The whites have a craze for spicy Indian fare, but Indian fare is generally expensive abroad, and is the preserve of the elite like the Clintons, dining at the Chhatwals'. We can certainly have something like Dominos clones growing out of India, dishing out standardised and affordable Indian fare on take-aways and delivery. Nirula's did try to do it a few years back (I guess in the late 80s) by opening stores in Muscat, but the experiment seems to have failed. Maybe its time for the likes of Nirula's to try growing abroad again. The easiest way for the Dominos clones to grow would be to encourage franchisees. Diaspora Indians would be the best to take up such franchises and promote them in their adopted homelands.

Indian mythology, heritage, culture and therapies (yoga) can also be leveraged by India to build its soft power. While it may be debatable, but Indian god-men (the likes of Osho and Maharishi Yogi) did their bit to promote Indian philosophy abroad. But the real magic will work when all major neighbourhoods in metropolises, the world over, have a yoga centre catering to the local population.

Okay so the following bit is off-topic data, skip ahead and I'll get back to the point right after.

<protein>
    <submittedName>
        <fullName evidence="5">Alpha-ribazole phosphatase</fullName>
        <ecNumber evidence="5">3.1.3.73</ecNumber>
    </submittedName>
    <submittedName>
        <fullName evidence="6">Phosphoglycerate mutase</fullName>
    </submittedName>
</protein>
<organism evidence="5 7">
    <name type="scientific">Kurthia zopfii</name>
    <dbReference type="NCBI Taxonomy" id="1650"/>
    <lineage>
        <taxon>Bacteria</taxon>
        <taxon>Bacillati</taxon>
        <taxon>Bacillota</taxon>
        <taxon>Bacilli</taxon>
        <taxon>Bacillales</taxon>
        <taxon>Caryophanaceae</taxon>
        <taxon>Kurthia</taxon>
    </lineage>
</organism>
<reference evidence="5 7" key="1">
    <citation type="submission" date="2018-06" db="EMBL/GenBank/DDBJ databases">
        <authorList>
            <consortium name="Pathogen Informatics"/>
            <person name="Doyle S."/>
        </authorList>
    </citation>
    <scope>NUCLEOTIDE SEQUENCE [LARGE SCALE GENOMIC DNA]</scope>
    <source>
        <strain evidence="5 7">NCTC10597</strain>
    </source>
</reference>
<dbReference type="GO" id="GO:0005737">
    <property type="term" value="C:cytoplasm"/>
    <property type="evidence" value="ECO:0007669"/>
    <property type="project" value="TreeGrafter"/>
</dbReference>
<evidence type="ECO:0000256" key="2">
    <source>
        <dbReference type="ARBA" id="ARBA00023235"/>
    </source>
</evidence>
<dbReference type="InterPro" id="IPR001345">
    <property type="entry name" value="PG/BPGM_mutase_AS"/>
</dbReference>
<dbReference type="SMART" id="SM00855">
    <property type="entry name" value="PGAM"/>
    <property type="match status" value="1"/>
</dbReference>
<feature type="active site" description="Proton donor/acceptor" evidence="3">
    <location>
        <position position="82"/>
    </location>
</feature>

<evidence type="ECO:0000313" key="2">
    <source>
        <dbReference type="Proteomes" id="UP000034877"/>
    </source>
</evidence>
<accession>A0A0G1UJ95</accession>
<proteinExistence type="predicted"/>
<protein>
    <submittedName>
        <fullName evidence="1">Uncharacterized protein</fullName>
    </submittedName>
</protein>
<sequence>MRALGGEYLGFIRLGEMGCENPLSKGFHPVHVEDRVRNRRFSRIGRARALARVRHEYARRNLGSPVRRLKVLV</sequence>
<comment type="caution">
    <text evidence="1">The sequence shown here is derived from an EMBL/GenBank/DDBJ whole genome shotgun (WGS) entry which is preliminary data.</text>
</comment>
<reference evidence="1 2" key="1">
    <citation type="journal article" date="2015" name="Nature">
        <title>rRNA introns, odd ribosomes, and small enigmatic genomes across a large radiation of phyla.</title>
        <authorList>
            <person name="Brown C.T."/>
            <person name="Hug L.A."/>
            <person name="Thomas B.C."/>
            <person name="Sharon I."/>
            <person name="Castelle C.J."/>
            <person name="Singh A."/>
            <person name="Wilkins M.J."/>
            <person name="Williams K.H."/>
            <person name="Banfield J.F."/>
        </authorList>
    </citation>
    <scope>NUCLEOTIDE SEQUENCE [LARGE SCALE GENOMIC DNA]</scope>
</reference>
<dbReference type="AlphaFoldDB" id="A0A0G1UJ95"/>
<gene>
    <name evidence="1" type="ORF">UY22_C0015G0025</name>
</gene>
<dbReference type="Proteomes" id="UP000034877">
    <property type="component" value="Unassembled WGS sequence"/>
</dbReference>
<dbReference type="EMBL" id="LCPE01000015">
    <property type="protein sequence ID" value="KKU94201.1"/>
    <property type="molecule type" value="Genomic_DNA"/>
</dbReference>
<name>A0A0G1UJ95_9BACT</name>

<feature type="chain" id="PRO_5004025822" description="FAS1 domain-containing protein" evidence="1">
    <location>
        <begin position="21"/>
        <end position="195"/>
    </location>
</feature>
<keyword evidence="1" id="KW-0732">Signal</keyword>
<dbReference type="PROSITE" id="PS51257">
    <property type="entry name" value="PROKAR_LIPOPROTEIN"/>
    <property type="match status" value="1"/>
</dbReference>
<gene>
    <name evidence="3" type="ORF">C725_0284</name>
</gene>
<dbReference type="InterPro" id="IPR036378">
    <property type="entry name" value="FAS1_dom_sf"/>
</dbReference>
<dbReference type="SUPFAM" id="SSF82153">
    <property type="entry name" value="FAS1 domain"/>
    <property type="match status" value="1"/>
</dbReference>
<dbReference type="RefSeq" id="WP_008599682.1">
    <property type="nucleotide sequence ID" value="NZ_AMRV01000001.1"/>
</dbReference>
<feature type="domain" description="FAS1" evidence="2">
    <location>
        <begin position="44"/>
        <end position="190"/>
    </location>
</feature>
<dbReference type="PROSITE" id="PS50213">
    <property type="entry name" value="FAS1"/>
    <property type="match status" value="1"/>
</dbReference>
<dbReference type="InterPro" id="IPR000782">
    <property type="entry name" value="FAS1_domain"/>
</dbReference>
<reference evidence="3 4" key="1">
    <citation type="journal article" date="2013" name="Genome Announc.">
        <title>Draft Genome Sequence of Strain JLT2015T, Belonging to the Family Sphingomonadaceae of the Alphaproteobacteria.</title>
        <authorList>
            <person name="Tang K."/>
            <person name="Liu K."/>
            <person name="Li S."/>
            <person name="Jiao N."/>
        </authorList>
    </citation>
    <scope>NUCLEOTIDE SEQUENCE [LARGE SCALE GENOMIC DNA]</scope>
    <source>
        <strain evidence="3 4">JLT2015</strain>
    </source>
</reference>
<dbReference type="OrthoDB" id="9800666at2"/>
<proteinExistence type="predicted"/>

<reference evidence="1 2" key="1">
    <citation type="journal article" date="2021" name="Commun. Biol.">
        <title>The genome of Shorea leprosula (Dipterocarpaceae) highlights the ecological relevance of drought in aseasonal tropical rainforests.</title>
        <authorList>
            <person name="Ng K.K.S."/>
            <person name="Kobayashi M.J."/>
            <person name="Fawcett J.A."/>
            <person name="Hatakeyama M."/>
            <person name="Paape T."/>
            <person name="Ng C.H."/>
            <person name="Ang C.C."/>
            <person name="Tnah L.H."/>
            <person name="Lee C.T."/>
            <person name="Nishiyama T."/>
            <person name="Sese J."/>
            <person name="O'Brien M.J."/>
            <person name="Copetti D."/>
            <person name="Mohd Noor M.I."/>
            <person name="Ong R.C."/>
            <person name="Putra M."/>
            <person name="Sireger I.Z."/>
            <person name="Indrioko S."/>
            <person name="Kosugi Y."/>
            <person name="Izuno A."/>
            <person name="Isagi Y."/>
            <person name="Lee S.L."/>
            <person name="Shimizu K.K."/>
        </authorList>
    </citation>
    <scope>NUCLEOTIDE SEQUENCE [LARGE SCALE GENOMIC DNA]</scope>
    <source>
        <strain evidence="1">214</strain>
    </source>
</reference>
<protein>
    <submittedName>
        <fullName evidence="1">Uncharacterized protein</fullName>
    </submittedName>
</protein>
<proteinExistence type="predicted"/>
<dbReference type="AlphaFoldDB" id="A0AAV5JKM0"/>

India needs to enhance its soft power, surely but rapidly, to command a share of the global citizen's mind. Military might and economic clout are necessary, but they attract fear and loathing. In such a context attaining soft power status will be a force multiplier in India's quest for attaining superpower status.

We have the right elements to concoct a soft power formula woven around our vibrant culture, fascinating film industry and immensely palatable and acceptable (exotic) cuisine. China had leveraged on its diaspora to multiply its economic success, but we are not far behind - we can use our Diaspora to propagate India's soft power.
All it calls for a vision for the next 50 years at the minimum and the willingness for the government to go the extra mile for our Diaspora.